I conveyed the migrating thing a little with the birds going in the same direction, and the hands pointing that way.  It isn't really that recognizable, though.  Don't think anyone would know what I meant for it to be if they just looked at it.  Maybe some kind of messed up drawing with hands for trees and birds sitting on the hand-trees and/or flying.

Tuesday, September 3, 2013

Botched Restoration

Sarah Jakubowski
Period 4 Sculpture and Ceramics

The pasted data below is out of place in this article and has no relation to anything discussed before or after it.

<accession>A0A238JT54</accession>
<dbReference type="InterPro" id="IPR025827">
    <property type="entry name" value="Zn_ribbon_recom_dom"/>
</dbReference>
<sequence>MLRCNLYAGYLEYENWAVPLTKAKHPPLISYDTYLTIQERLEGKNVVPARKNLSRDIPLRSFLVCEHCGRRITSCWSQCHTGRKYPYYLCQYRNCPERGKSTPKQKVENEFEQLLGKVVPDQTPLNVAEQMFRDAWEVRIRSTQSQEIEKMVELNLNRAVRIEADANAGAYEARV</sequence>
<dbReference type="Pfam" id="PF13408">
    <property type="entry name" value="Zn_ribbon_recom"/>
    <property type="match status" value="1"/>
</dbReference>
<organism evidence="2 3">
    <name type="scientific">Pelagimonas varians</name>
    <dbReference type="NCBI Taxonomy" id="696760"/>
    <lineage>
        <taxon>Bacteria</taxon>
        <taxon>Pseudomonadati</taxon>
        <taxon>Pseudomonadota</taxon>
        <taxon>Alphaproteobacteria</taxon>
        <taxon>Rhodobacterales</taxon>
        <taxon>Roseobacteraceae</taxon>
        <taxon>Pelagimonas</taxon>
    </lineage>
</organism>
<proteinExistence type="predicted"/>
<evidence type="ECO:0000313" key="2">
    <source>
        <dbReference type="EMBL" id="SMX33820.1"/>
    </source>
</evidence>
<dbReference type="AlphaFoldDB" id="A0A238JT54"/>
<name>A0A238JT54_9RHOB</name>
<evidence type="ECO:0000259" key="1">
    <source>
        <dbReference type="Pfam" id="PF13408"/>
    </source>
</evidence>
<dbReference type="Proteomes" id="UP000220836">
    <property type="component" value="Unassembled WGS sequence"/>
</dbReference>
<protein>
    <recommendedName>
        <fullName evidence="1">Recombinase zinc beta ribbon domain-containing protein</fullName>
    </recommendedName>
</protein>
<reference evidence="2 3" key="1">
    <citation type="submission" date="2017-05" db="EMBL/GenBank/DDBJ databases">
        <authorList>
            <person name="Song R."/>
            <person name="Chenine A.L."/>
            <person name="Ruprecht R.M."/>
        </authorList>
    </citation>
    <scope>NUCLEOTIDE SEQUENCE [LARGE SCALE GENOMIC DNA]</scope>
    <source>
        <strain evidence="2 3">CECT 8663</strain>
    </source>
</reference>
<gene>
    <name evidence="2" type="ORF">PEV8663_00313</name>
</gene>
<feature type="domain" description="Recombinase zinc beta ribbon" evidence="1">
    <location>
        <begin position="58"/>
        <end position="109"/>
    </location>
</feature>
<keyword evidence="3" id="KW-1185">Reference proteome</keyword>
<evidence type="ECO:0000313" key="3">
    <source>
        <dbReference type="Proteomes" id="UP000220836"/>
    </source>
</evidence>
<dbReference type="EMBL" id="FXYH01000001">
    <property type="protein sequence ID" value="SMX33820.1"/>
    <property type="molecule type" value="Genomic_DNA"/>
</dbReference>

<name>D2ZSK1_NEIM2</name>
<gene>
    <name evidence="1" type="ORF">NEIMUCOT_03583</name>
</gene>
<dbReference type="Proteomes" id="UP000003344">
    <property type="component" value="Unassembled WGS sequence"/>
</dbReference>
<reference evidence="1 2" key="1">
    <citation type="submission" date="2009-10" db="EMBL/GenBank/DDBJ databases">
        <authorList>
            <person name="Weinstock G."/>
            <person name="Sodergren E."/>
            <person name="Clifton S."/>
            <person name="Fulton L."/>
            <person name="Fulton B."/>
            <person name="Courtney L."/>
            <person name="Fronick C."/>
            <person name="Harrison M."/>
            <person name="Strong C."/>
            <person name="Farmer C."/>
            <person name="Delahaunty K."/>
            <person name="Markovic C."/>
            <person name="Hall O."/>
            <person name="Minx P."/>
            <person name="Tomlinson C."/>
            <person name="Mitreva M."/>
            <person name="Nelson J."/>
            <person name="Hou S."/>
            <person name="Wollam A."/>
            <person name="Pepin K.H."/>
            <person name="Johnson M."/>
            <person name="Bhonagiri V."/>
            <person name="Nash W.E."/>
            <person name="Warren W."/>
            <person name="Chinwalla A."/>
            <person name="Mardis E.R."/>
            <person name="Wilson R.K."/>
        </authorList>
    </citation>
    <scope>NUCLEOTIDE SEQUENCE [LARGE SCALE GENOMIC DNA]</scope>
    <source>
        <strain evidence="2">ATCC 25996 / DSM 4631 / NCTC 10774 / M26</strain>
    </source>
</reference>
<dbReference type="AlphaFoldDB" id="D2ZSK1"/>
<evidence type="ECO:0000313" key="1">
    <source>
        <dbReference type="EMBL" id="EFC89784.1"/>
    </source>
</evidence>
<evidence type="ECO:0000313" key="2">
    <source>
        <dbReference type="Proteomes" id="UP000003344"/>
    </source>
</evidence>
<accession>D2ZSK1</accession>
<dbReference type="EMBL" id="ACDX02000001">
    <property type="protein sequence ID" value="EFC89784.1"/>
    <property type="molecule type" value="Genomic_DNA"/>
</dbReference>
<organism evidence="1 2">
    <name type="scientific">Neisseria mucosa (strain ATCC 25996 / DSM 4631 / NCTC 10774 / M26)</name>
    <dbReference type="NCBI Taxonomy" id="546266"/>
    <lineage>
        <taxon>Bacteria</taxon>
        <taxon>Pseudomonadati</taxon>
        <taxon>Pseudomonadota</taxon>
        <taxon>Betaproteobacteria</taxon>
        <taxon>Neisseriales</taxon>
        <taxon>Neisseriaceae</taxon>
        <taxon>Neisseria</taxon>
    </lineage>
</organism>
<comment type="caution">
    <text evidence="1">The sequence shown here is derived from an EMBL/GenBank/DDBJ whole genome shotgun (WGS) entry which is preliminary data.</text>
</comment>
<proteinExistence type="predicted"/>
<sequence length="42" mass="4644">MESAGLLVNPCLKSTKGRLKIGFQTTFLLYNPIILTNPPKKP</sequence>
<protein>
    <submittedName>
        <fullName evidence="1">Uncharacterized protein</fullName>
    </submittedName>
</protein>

This piece of art used to be Ecce Homo, "Behold the Man".  At least it was, until 81 year old widow Cecilia Giménez painted over it.  Now it is known by Ecce Mono, "Behold the Monkey".  There are a few nicknames for this select piece of art.  I'm not going to list them, though.  The authorities of Borja had claimed to believe it was vandalism at first, even though Cecilia claims she worked on it during the day, in broad daylight, with approval from the local clergy.  The church claims she did not have permission.  I'm not too sure what she thought she could do to it, since she was obviously not too good at art stuff.  Now that it's famous, the people who once thought about inforcing legal charges on her might be thankful instead.  Because of her odd recreation on the painting.  Personally I think it's a funny image.  I also think that this topic is really abstract.  Write what we feel about this piece of art?  A while from now it might be worth some money, but I'd think not.  The church announced that they would hire a professional or pay them to come and fix it up.  Following the press coverage, Cecilia had been reported to be suffering of terrible anxiety attacks and being reluctant to eat and/or leave her house.  A year after, the Misericordia hypothesized that about 57,000 guests and tourists from all over Europe, Latin America, Japan, and China went to see the fresco and among all those dropped somewhere around €50,000 in the collection box.  Just to see this "failed" recreation.  It's getting more profit than it probably would have had it stayed the same as the original.  All in all, wouldn't you say this was a success and not a failure?  Cecilia has not seen penny nor dime of the donations her creation has wrought.  She is working towards a copyright deal over her painting.  Through this(or maybe after), Cecilia said, "I couldn't understand why everyone was talking about me.  I only tried to stop the fresco succumbing to damp, as it so often had."  She wanted 49 percent of the money at the sanctuary to go towards people suffering due to the same degenerative sickness as her biological offspring.